In which a veteran of cultural studies seminars in the 1990s moves into academic administration and finds himself a married suburban father of two. Foucault, plus lawn care.
Although community colleges enroll more students than flagship state universities do, the flagship state universities hog most of the public attention. They have the football teams and the statewide constituencies, and nearly everyone in the state has heard of them.
Unfortunately, that often leads to political or policy decisions being made for entire state systems based on the circumstances of a single outlier campus.
This article struck me as yet another example of that. Following the example of Virginia, university leaders in several states are proposing a form of fiscal secession from their states. The idea is that in exchange for acceding to ever-greater budget cuts from the state, they will be granted much greater autonomy in decisionmaking. They’re essentially trying to buy their freedom.
In the context of a single campus, this may be making a virtue of necessity. If you expect to take a series of budget cuts anyway, you might as well at least get something back. And it’s certainly true that local decisionmaking can sometimes be more efficient than statewide, though I tend to think the numbers thrown around are on the high side of optimistic.
But a model that might, conceivably, make sense for a flagship would be a disaster for a community college.
Flagships are research-intensive, meaning that grant income is a significant revenue stream. They typically have dramatically higher tuition than do the community colleges around them. They have much more highly developed fundraising (“development”) operations. They also have armies of graduate students at the ready to do most of the undergraduate teaching. While continued budget cuts would hurt, state aid is already low enough in many cases that much of the pain has already happened.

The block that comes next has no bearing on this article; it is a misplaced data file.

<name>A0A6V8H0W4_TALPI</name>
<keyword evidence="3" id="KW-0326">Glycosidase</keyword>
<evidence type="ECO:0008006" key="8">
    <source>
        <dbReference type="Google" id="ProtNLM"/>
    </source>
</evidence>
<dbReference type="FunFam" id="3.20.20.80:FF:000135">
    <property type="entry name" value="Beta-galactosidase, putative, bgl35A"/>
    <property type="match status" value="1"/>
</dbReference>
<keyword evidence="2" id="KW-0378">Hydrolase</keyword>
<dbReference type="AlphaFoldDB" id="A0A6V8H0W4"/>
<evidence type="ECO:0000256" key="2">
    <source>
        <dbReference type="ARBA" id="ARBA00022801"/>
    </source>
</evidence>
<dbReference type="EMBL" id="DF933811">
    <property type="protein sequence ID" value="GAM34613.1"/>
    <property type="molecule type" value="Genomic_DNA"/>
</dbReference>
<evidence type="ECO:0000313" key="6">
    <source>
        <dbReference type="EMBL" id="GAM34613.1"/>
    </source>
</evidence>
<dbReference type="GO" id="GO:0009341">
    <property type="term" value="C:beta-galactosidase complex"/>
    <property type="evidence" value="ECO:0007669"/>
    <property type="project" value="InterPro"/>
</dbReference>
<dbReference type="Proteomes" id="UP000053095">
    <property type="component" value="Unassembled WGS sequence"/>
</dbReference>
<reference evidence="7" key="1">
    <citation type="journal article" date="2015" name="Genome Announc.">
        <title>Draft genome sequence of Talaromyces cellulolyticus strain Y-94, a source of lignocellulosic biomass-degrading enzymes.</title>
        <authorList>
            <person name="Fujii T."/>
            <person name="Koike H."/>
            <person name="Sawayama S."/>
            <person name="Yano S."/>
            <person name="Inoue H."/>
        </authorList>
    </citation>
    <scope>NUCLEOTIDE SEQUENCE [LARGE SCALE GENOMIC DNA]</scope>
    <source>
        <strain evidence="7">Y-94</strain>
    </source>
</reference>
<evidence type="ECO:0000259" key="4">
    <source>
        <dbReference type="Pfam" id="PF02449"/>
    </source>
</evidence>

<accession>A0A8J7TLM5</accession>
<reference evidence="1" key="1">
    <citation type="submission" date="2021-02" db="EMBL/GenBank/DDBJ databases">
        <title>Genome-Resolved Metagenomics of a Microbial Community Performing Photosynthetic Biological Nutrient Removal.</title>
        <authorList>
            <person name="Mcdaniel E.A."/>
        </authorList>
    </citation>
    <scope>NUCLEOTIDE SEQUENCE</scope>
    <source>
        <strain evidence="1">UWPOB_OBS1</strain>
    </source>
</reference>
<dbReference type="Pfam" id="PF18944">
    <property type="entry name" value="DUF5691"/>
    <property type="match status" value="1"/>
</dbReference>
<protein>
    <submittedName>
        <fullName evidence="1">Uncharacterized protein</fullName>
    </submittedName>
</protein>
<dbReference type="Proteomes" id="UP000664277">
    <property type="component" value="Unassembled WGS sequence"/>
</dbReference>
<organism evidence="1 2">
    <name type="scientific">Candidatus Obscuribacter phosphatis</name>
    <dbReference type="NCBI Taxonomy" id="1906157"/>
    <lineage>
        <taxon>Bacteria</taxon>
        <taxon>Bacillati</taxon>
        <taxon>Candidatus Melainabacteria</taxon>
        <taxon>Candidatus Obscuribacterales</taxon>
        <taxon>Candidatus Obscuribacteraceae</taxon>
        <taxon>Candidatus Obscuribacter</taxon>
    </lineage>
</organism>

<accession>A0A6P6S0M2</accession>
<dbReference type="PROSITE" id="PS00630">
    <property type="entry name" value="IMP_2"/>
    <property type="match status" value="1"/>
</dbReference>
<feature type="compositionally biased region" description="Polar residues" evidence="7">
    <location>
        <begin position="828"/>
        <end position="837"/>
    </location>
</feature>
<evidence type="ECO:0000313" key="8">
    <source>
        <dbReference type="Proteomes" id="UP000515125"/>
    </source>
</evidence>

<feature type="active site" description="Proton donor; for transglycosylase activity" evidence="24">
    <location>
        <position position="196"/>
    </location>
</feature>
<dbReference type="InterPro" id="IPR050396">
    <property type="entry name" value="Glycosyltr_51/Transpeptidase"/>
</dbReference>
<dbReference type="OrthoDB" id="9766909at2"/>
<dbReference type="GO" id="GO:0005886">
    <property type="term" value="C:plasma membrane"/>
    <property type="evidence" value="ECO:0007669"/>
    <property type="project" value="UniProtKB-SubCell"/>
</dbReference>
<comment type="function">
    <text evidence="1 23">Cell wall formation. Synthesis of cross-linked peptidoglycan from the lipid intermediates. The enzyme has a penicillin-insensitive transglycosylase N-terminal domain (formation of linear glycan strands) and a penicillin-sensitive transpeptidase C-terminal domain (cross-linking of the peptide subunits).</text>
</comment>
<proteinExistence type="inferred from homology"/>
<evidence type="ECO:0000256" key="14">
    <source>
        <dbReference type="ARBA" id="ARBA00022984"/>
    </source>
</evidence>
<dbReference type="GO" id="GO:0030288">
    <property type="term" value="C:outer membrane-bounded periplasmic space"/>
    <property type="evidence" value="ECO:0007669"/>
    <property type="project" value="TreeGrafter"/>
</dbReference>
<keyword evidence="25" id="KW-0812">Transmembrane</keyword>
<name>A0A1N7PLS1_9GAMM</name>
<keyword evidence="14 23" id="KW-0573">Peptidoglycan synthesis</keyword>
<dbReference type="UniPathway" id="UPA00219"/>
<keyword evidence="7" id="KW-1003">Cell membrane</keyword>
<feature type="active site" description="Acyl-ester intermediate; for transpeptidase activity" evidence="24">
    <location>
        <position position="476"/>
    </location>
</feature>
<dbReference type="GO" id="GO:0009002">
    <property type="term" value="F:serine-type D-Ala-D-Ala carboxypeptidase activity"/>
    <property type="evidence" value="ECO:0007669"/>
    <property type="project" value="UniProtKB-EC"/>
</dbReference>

Community colleges are different. Here, grant revenue is typically much lower, and what grant revenue that does exist is typically earmarked for very specific, narrow uses. (Many Federal grants now come with prohibitions against using their funds for “supplanting” local funds. In other words, they can only be used for add-ons; they can’t make up for cuts in base operations.) The fundraising arms are typically much less productive, and what money they do raise usually goes directly to student scholarships, rather than to the institution. (Perversely, that actually increases the incentive for colleges to cost-shift to students.) Cc’s don’t have their own graduate students to exploit, and don’t have the high-visibility sports programs to persuade the public to allow tuition to rise to flagship levels.
In this setting, whatever gains might be realized through relative autonomy would be more than swamped by the losses incurred by what amounts to privatization. Since federal grant money couldn’t be used for operations, and private philanthropy isn’t anywhere near what would be needed, the only remaining options would be service cuts and tuition increases. And it’s not like those both haven’t been happening for years already.
(It’s also hard to imagine that the alleged autonomy would last very long. As long as there are political points to be scored one way or the other, there will be interference. And the giant sucking sound from public money being hoovered by the plutocracy won’t suddenly stop just because subsidies go away. Next they’ll want PILOTs -- Payments in Lieu of Taxes -- and an end to student loan subsidies.)
It’s simply impossible to fulfill the mission of a community college without community support. A flagship that sells exclusivity can raise prices out of the range of most people and get away with it, but a community college that did that wouldn’t be a community college anymore.
Cutting red tape is nice, but not at this cost. I just hope the distinction between flagships and cc’s doesn’t get lost in the political debate. Unfortunately, it usually does.
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